More than 100 students from Plaza College in Forest Hills qualified to compete in a national contest to showcase the speed and accuracy required to serve as a court reporter.
One of the most in-demand professions, court reporters are the official record keepers and documentarians for civil and criminal trials, for arbitration hearings, Grand Jury and all appeals, as well as documenting key governmental events and proceedings.
The 2020 National Court Reporters Association (NCRA) Student Skills Contest included court stenography students battling others from across the nation to achieve a minimum of 96 percent accuracy, while listening and transcribing five minutes of dictation at a pace of 225 words per minute.
Plaza College student Eileen Quiles, of Manhattan, won the competition. The mother of two took a mid-career leap of faith and enrolled in the program after a 20-year career as a senior court analyst.
Quiles became hooked after participating in Plaza’s “A to Z” Program, which offers a free introduction to the stenotype machine for those interested or curious about a career in the court reporting profession. “A to Z” can be conducted virtually or in the classroom.
“I was at this place in my career where I wanted something with more responsibility and more of a challenge. I stumbled into court reporting and quickly fell in love with the idea of being responsible for the courts’ official record,” said Quiles. “To succeed in court reporting, it takes drive and the will to push yourself to practice and get better. The way I see it, is that you can do anything you want in life and I chose to pursue something that is fun and excites me.”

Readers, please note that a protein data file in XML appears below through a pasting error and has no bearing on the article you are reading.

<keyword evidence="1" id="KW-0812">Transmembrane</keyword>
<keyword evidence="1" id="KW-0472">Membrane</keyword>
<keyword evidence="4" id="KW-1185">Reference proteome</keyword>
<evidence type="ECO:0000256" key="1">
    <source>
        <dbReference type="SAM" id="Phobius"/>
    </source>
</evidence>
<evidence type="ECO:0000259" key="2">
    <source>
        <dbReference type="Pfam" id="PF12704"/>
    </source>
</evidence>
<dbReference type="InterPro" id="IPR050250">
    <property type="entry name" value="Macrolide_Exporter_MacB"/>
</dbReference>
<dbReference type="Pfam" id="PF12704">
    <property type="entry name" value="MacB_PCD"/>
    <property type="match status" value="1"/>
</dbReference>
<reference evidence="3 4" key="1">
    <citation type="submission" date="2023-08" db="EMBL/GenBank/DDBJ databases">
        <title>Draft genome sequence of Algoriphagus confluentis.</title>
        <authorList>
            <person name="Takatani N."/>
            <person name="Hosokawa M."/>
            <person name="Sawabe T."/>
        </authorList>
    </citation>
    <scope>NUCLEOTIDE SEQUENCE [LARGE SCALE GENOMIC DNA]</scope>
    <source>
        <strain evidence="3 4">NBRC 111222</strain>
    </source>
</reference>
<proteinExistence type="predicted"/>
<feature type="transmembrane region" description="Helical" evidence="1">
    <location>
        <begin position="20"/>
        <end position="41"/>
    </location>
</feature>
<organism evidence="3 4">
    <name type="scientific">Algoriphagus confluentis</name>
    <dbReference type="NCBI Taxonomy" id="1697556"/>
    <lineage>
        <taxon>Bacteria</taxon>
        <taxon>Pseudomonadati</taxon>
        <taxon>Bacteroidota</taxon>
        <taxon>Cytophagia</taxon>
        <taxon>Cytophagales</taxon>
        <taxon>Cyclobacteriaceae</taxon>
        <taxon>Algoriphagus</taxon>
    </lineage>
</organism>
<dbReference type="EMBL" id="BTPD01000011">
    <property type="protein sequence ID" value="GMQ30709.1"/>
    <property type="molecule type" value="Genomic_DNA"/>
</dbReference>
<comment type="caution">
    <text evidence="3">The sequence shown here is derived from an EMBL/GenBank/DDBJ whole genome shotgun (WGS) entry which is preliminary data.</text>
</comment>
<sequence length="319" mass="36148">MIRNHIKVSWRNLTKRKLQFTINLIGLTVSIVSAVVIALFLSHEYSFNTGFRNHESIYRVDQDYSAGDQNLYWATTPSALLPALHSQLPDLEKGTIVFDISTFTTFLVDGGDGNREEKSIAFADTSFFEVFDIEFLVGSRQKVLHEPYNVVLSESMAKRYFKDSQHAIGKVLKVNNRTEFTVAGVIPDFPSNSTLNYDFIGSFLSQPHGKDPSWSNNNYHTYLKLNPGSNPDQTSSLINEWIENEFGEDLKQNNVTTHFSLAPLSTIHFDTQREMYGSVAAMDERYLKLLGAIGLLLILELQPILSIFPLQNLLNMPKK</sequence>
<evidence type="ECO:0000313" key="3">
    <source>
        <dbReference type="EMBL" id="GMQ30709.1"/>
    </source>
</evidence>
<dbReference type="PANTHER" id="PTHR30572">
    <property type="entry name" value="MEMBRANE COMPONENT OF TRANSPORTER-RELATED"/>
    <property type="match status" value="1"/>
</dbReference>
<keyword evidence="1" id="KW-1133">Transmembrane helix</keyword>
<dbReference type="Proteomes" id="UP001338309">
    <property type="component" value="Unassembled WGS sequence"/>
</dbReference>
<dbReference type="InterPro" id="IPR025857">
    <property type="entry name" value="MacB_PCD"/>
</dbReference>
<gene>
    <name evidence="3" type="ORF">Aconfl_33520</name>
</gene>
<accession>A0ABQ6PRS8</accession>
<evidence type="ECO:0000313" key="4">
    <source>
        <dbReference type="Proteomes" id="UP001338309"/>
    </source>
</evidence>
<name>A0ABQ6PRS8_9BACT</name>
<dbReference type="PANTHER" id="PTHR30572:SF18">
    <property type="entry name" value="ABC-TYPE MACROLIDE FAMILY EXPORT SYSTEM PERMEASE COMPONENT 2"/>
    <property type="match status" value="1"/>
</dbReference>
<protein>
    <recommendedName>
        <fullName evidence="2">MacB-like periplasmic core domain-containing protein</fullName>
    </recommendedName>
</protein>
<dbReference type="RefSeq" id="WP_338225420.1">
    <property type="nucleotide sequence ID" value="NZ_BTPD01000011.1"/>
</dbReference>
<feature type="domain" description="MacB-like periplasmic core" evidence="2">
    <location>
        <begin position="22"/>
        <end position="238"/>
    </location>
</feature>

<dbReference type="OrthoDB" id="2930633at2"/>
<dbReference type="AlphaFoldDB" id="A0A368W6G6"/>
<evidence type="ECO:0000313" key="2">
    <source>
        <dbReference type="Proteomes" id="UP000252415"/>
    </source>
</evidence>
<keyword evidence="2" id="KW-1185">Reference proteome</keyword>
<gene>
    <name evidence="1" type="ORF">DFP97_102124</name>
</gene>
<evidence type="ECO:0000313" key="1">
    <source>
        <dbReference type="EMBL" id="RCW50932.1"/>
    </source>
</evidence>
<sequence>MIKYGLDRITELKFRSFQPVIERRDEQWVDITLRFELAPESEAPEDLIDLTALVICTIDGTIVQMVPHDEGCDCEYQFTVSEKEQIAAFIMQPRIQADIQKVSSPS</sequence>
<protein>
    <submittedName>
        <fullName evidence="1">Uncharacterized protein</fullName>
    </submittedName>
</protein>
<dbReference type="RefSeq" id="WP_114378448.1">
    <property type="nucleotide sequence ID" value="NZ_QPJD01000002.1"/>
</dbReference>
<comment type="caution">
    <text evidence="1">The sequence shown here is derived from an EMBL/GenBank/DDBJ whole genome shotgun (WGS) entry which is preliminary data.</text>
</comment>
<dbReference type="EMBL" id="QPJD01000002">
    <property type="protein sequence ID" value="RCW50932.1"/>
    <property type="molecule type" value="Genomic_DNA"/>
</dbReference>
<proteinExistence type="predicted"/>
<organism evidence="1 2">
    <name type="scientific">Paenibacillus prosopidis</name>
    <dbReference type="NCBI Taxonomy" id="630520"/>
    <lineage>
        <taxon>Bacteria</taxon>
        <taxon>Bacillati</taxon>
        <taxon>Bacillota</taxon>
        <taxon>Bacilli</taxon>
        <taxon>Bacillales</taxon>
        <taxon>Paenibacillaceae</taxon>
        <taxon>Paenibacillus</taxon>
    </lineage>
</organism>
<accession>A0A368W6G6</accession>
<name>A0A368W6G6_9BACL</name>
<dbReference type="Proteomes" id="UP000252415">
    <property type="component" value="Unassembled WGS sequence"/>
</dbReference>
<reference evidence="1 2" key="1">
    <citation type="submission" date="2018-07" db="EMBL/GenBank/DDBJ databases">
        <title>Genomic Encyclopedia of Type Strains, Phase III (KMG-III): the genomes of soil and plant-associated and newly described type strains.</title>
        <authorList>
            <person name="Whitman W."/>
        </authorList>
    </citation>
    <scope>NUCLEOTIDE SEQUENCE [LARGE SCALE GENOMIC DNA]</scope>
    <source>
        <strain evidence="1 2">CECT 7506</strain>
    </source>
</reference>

The New York State Unified Court System has identified a court reporting staff shortage, and the Bureau of Labor Statistics projected a 7 percent increase by the year 2028, categorizing it as a hot career field.
Adding to the surge in demand for court reporters, television shows, Hollywood films and live events including the Oscars, Grammy Awards, and Super Bowl, are all in need for these professionals to provide real-time captioning to convert speech to text for their audiences.
Plaza College is the only educational institution in New York City to offer a court reporting program, serving over 200 students each year.
“We are extremely proud of Eileen and all of the students who come through Plaza’s program and go on to build successful and well-compensated careers in both the courts and in closed captioning for the film, television and broadcast industry,” said Karen Santucci, industry veteran and Plaza Court reporting program director.
Plaza College offers a free NCRA-sanctioned “A to Z: Introduction to Stenography” for all those interested in court reporting. The course teaches how to use a stenotype and start writing shorthand, introductory skills all future reporters will take with them in either the legal sector or captioning.